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Cooperative Studies & Outreach

by Alan Shadow, PMC Manager
East Texas Plant Materials Center

The East Texas Plant Materials Center (ETPMC), in an effort to increase its conservation footprint and technology development, is partnering with local universities to develop and facilitate graduate level studies. The partnerships have been mutually beneficial for the ETPMC and universities. The ETPMC is able to increase its work load and technology output, and the universities have access to new greenhouse facilities, a variety of field equipment, irrigation, and safe field space close to the universities; constantly monitored by PMC staff.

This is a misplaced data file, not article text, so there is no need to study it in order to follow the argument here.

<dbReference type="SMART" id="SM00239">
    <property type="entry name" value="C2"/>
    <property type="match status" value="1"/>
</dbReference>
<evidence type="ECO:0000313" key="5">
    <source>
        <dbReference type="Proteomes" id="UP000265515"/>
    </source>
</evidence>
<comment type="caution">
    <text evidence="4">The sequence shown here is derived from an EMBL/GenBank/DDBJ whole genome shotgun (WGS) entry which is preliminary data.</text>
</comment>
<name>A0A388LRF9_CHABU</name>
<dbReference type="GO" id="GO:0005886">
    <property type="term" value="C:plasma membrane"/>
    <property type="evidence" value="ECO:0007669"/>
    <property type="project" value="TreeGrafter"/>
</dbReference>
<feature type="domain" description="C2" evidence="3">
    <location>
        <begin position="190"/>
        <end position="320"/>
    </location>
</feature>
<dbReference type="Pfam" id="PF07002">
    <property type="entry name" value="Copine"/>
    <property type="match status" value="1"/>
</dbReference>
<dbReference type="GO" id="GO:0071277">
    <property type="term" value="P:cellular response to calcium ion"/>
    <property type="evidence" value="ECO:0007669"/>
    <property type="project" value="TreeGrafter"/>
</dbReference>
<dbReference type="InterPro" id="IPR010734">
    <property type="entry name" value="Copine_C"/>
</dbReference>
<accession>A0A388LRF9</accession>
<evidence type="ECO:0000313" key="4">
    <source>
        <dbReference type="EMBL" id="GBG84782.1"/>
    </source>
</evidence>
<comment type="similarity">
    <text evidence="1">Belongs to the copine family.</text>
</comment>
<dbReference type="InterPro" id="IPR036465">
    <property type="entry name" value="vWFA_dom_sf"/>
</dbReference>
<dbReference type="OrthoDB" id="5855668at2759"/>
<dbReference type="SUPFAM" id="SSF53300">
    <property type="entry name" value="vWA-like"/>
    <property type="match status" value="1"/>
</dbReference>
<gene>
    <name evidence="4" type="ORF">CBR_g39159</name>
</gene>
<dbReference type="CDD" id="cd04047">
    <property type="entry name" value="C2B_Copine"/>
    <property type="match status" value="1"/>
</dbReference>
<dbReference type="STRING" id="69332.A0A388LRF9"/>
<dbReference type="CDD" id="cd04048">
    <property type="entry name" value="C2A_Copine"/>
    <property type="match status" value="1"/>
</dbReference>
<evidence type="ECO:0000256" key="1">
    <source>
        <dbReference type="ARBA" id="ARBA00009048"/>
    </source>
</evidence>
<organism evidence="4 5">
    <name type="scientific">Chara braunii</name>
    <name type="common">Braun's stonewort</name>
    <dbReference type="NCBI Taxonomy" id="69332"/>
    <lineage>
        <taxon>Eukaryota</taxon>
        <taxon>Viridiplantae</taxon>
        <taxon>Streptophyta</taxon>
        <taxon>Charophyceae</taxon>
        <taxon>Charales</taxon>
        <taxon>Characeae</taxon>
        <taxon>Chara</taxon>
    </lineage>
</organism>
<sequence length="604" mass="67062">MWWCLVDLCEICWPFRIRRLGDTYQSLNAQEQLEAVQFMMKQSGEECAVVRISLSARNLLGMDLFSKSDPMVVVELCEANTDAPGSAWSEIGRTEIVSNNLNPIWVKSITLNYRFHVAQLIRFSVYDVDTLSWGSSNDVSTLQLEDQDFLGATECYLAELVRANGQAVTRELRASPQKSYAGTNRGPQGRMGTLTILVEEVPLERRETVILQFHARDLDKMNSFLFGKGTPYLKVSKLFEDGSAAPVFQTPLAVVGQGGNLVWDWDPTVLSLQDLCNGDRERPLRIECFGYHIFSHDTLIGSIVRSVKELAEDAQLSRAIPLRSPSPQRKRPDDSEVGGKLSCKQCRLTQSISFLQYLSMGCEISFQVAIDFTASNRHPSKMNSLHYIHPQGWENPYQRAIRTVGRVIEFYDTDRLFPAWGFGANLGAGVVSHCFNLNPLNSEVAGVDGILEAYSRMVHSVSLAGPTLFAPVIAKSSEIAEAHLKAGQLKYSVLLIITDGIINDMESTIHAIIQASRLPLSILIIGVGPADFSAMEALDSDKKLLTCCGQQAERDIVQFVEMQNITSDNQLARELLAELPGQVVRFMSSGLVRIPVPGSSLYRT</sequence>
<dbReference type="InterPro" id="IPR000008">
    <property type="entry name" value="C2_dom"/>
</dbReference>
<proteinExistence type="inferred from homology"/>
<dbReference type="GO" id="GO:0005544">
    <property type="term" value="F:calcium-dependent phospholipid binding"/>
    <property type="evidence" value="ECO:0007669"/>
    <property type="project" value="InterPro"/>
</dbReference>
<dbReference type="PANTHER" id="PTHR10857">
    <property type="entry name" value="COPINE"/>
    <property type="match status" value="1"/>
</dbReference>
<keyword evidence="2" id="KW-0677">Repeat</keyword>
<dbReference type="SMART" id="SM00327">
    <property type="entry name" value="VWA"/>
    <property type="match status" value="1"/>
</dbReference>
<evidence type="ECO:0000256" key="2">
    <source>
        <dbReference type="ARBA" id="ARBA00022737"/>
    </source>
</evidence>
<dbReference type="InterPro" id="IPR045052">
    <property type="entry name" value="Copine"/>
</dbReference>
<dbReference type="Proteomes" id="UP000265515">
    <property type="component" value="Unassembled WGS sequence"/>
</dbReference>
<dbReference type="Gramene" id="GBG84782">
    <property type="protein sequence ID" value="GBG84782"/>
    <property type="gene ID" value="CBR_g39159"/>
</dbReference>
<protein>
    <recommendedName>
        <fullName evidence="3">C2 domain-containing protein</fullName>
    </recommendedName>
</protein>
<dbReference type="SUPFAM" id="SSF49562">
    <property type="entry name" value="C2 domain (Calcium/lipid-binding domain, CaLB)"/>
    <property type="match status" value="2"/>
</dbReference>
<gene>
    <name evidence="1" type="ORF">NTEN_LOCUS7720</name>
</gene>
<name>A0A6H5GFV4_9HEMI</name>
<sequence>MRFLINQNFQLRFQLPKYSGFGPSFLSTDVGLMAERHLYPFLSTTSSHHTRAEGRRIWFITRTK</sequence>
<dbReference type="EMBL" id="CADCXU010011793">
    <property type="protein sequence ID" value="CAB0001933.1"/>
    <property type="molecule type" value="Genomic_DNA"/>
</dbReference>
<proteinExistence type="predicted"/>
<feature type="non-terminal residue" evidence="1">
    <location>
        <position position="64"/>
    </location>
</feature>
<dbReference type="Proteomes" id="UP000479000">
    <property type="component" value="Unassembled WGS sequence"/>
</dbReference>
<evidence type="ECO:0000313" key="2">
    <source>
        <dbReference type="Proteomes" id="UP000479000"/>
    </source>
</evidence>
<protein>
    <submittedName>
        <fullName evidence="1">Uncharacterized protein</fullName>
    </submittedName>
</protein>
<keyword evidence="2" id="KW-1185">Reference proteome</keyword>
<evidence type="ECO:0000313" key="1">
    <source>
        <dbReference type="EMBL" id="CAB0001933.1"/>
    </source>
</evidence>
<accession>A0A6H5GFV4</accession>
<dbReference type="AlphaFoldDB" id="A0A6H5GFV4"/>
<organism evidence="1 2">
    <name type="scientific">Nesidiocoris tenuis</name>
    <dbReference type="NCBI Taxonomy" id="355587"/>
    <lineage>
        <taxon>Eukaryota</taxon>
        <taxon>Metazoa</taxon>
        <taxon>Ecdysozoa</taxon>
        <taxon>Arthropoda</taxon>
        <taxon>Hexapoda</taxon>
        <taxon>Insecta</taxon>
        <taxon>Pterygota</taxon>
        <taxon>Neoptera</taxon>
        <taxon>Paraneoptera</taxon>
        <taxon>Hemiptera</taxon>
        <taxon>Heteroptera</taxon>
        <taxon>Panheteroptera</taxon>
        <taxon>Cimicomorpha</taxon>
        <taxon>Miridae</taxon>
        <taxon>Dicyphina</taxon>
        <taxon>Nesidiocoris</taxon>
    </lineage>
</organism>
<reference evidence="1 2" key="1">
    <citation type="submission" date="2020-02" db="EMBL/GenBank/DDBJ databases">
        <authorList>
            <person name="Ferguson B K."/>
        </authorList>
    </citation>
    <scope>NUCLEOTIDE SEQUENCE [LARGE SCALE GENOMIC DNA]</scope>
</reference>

Jodi Hill and her research assistants pot up warm season grasses for her silvopasture study.Active projects at the ETPMC include a simulated silvopasture study conducted by master’s student Jodi Hill from Stephen F. Austin University (SFASU). Jodi’s work will monitor the effects of different shade regimes on warm season, introduced and native forage grasses. Dr. Tom Miller from Rice University is studying native and introduced cool season grasses and their response to fungal endophytes. The fungal endophytes confer benefits to host grasses through their production of alkaloids, which can enhance the host’s drought tolerance or herbivore resistance. Understanding how endophytes function could allow the development of plants with increased drought tolerance or lower toxicity to grazing animals by managing the endophytes. Mike Winston is working with SFASU on assessing the existing seed-bank for moist-soil management on the upper Texas coast by monitoring soil samples in the greenhouse under 3 separate watering regimes, flooded, moist, and dry. The plants that emerge are identified and recorded which will generate a species list and their percentage in the samples. Madison Nelson, also through SFASU is following up work done by Paul Gray under Dr. Jo Taylor and is identifying fungal pathogens that attack Indiangrass. Lastly, Dr. Sheryll Jerez from SFASU will head a study in conjunction with the PMC that is aimed at developing functional shelter belts to improve air quality from poultry house. Her study will monitor species response to the adverse conditions surrounding poultry house exhaust fans and measure the air improvement of each design.